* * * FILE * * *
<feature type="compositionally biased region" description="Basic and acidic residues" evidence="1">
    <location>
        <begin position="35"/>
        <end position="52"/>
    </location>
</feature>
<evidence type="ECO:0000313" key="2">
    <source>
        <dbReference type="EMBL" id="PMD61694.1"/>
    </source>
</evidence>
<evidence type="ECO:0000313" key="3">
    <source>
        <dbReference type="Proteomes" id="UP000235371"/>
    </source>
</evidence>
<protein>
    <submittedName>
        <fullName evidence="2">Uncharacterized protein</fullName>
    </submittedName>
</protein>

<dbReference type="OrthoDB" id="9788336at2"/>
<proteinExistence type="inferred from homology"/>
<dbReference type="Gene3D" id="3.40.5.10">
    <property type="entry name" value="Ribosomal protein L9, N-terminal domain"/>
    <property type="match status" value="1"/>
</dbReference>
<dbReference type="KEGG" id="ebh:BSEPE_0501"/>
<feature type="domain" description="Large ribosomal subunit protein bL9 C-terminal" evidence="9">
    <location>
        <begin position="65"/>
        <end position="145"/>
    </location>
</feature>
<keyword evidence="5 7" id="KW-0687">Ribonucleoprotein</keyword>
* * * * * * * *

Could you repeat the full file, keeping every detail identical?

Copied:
<feature type="compositionally biased region" description="Basic and acidic residues" evidence="1">
    <location>
        <begin position="35"/>
        <end position="52"/>
    </location>
</feature>
<evidence type="ECO:0000313" key="2">
    <source>
        <dbReference type="EMBL" id="PMD61694.1"/>
    </source>
</evidence>
<evidence type="ECO:0000313" key="3">
    <source>
        <dbReference type="Proteomes" id="UP000235371"/>
    </source>
</evidence>
<protein>
    <submittedName>
        <fullName evidence="2">Uncharacterized protein</fullName>
    </submittedName>
</protein>

<dbReference type="OrthoDB" id="9788336at2"/>
<proteinExistence type="inferred from homology"/>
<dbReference type="Gene3D" id="3.40.5.10">
    <property type="entry name" value="Ribosomal protein L9, N-terminal domain"/>
    <property type="match status" value="1"/>
</dbReference>
<dbReference type="KEGG" id="ebh:BSEPE_0501"/>
<feature type="domain" description="Large ribosomal subunit protein bL9 C-terminal" evidence="9">
    <location>
        <begin position="65"/>
        <end position="145"/>
    </location>
</feature>
<keyword evidence="5 7" id="KW-0687">Ribonucleoprotein</keyword>